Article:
Are Cooperative Baptist Fellowship and Mainstream Baptists evangelicals? The answer is yes and no.
Formed in reaction to the Southern Baptist Convention’s shift to the far right in the late 1980s and early 1990s, both the CBF and Mainstream focus on what they perceive as historic Baptist principles—a personal experience and relationship with Jesus Christ, priesthood of the believer and the responsibility to share the gospel. In that sense, they are evangelical.
But when the word “evangelical” becomes synonymous with a political movement, the CBF and Mainstream distance themselves.
Daniel Vestal, the Fellowship’s national coordinator, believes most individuals and churches that identify with the CBF would consider themselves as evangelicals. “I think they would … because of their desire to share (the gospel). Missions and evangelism are at the heart of who Baptists have been historically,” he said.
“Cooperative Baptist Fellowship was focusing on the gospel before it became a hot-button word,” Vestal added. “Sharing the Good News is in our DNA. … In our heart, it is who we want to be. … We are both evangelical and ecumenical—committed to sharing the Good News and committed to the body of Christ beyond our tradition.”
Mainstream Baptists, too, sharply distinguish between the traditional spiritual definition of evangelicalism and its link to a political movement. “We are born-again Christians. In so far as evangelicals are born-again Christians, then yes, we are evangelicals,” noted Bruce Prescott, executive director of Mainstream Oklahoma Baptists.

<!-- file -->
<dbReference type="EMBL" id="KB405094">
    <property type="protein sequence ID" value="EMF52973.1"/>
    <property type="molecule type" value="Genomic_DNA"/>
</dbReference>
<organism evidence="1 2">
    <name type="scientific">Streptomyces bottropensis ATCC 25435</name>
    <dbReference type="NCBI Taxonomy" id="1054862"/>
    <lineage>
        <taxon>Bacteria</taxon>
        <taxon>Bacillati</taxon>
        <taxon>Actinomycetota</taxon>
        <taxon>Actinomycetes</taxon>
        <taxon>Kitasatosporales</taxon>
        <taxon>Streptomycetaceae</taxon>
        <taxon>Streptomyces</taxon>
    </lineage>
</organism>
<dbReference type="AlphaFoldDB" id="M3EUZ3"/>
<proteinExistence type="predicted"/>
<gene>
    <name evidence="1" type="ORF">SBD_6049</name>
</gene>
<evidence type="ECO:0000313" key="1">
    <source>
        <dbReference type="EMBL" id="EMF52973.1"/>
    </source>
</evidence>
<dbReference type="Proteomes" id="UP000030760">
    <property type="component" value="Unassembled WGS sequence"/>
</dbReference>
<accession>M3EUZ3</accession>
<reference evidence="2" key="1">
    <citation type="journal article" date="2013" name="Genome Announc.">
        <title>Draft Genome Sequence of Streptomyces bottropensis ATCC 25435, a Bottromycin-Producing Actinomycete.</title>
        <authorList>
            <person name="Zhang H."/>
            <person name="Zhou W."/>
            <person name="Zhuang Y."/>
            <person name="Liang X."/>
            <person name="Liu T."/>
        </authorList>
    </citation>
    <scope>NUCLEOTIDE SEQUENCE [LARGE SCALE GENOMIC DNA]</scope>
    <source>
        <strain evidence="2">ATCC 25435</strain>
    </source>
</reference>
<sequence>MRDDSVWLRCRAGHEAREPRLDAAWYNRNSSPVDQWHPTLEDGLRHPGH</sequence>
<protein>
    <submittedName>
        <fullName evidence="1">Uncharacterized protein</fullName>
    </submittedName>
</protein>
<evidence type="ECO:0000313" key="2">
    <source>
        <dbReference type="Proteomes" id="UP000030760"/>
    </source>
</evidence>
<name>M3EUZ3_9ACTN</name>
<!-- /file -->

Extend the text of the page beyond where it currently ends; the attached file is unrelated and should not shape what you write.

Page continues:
“But as part of a political movement, then no, at least this individual Mainstream Baptist is not in anyway shape or form part of the Religious Right.”
Mainstream Baptists are evangelical because they are “concerned about euangelion,” concerned with sharing the gospel and having a personal relationship with Christ, Prescott emphasized.
Because they are “strong advocates” of the separation of church and state—a long-held Baptist stance—Mainstream Baptists “are not part of any secular political movement.”
Public confusion over the word’s meaning has created a problem in clearly communicating the stand the two entities take—serving Christ and advancing the kingdom through historic Baptist principles.
“When a word changes from a description of a concept to a brand, it becomes difficult to find a substitute term,” noted New Baptist Covenant Coordinator Jimmy Allen. A former SBC president, Allen is considered as the last moderate to hold that post.
He and Vestal were instrumental in forming the CBF as a separate entity, calling moderate Baptists together in the Consultation of Concerned Baptists in August 1990.
Evangelicalism used in its traditional sense “describes a historic commonality of believers who have rejected hierarchies and ritualistic religion for experiential religion, biblical authority, congregationalism and urgent missional outreach,” Allen said.
He believes the National Association of Evangelicals, a network of about 40 denominations that bills itself as “the gold standard of evangelical belief,” has co-opted the word.
Under the association, “the word has become a brand of its own,” Allen added. “It now stands for an ultra-conservative, fundamentalist-leaning fellowship.”